Could Post Office Become Highway Funding Source?
Victor J. Blue/Bloomberg News
Raising the U.S. gasoline tax is out as a way to shore up the Highway Trust Fund. So is taxing drivers based on the number of miles they clock. A plan to use taxes on companies’ overseas profits hasn’t gone anywhere.
So House Republicans are now turning to the money-losing U.S. Postal Service.
Unusual as it may sound, possible savings from revamping the agency’s operations are on the table as one way to patch highway funding, said two Republican legislative aides with knowledge of the talks.
“The long-term financial prospects of the Postal Service are fairly grim, so the idea that you could take money from that and not further exacerbate one problem in order to try to do a temporary Band-Aid on the other one borders on bizarre,” said Scott Lilly, a former staff director of the House Appropriations Committee. He’s now a senior fellow at the Center for American Progress, a policy group aligned with Democrats.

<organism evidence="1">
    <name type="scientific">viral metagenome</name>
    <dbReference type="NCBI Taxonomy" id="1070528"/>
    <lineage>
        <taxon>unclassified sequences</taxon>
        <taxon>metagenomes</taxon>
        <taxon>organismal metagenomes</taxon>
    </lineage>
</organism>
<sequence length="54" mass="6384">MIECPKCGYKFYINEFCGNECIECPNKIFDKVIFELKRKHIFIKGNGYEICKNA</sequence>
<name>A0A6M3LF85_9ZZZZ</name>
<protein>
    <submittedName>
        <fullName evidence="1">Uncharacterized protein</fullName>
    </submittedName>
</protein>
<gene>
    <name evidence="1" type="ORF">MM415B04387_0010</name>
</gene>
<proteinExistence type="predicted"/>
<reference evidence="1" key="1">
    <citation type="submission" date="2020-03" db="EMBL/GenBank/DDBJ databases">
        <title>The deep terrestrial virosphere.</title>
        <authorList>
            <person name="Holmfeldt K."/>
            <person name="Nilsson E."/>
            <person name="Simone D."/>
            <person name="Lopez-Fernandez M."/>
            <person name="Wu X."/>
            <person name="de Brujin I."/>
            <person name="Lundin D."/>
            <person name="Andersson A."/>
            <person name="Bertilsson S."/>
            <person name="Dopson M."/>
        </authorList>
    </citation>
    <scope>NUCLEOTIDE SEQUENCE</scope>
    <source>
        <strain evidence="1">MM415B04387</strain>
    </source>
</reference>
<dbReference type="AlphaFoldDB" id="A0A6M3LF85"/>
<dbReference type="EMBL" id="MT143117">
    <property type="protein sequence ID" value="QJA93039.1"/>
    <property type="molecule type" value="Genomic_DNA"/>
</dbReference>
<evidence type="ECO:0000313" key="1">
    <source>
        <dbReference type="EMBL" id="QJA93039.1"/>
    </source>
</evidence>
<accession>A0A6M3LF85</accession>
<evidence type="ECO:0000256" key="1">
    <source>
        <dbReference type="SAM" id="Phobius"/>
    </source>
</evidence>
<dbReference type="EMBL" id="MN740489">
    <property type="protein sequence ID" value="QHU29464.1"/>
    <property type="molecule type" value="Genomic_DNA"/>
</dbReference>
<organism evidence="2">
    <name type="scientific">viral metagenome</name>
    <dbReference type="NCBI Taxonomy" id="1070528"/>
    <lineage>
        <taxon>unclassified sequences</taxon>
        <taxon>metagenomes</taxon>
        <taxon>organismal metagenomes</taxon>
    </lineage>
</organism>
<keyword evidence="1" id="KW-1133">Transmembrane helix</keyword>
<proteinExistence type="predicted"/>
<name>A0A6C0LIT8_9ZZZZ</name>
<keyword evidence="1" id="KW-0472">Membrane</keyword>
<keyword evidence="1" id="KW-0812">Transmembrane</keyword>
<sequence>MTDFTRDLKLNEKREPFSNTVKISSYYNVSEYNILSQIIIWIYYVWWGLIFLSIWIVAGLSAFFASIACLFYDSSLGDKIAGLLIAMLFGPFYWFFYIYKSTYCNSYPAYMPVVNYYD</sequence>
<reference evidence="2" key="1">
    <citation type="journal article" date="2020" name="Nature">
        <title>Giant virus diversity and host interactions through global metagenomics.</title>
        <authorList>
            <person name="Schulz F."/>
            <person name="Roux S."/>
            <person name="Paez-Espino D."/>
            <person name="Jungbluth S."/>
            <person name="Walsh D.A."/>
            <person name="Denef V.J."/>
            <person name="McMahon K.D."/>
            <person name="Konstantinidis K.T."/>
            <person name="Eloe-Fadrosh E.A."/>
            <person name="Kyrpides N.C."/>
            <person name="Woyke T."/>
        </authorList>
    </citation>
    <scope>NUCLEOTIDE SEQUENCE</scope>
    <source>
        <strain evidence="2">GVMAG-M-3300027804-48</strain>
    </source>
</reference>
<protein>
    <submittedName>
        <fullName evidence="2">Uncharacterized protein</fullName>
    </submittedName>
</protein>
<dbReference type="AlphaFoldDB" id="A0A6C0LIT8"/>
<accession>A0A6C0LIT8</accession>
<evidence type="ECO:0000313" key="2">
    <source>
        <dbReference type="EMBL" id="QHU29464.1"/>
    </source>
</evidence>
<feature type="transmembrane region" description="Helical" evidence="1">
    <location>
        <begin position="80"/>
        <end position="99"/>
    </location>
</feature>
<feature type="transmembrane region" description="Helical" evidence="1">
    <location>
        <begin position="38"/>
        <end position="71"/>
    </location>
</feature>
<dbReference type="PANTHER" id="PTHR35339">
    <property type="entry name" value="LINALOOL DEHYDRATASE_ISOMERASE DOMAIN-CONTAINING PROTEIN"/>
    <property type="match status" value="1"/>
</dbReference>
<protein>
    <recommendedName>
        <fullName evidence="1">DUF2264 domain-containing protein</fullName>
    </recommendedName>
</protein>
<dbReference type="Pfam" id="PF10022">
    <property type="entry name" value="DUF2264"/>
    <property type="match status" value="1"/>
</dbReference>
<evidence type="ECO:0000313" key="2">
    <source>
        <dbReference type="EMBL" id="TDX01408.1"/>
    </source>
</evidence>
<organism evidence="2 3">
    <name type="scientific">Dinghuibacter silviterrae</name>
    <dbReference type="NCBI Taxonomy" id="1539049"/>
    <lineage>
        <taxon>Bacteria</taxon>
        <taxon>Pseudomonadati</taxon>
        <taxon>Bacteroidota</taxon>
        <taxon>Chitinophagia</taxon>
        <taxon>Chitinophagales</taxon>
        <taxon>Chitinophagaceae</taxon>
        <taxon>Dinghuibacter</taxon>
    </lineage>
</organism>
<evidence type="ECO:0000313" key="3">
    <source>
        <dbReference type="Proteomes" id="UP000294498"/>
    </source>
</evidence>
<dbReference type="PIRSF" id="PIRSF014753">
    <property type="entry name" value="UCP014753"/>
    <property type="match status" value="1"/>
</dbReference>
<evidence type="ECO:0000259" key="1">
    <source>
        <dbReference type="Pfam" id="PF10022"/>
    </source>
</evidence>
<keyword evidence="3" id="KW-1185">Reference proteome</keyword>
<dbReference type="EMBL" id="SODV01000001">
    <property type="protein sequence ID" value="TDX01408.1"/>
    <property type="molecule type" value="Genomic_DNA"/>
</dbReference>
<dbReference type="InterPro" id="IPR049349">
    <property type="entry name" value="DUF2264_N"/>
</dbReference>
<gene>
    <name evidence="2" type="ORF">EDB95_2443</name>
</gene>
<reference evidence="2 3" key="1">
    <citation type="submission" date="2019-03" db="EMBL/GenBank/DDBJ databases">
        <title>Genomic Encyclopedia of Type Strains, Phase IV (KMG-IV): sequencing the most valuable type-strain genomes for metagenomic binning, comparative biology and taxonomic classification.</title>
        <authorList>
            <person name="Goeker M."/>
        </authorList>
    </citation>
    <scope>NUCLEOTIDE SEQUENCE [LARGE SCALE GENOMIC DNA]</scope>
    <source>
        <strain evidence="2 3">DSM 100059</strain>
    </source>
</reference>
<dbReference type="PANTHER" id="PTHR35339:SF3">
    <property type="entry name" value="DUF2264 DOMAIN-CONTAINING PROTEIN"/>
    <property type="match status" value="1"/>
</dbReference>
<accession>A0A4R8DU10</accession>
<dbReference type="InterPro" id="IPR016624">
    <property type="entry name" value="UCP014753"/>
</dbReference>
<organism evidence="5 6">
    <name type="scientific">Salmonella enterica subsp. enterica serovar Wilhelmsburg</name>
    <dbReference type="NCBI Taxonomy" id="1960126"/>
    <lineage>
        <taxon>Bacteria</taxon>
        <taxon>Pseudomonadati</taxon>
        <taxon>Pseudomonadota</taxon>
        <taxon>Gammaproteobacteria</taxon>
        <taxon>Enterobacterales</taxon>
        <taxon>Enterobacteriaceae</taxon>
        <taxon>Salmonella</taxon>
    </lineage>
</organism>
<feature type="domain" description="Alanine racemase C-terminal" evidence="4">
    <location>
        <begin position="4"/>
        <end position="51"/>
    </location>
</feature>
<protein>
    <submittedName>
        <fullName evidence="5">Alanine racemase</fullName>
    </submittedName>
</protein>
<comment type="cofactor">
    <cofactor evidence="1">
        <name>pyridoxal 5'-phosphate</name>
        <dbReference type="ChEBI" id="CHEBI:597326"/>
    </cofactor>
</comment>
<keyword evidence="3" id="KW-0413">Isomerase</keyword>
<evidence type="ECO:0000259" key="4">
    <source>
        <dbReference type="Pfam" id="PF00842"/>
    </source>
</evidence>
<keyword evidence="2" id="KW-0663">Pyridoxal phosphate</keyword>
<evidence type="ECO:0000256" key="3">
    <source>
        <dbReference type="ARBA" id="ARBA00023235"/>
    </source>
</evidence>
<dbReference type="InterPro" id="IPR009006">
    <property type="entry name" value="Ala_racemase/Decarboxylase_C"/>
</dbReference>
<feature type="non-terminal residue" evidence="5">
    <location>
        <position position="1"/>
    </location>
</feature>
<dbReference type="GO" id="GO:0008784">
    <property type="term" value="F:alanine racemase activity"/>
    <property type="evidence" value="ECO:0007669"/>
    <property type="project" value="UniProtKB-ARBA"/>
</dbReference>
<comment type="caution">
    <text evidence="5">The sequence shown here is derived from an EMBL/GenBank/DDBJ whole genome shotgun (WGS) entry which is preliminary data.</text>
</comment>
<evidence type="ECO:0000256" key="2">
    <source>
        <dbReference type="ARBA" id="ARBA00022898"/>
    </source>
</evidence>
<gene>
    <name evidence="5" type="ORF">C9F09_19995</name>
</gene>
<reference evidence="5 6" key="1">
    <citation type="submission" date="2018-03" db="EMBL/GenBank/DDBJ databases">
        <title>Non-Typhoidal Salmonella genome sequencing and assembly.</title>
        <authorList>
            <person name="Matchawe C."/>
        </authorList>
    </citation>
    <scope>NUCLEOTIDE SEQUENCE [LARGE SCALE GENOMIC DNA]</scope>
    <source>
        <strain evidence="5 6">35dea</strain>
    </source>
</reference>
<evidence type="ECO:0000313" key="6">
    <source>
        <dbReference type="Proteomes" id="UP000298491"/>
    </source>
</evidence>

The Postal Service lost $1.9 billion in the quarter ending March 31 while the fund supporting the nation’s highways, bridges and transit may run short of money to pay its bills as soon as July, according to the U.S. Transportation Department.
The Congressional Budget Office projected in April that when the 2014 fiscal year ends on Sept. 30 the trust fund’s highway account will contain only $2 billion, half of what it had at the end of the previous year.
Tapping savings from Postal Service changes is one of several ideas being considered to bolster the highway fund, the aides said, speaking on condition of anonymity. Passing a highway bill is a priority for Congress this year.
“Encountering a situation where the trust fund can’t pay its bills on time is not an option,” said Janet Kavinoky, the U.S. Chamber of Commerce’s top transportation lobbyist. “So they’ve got to solve this problem one way or another before leaving for August recess.”
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|By Angela Greiling Keane and Derek Wallbank |
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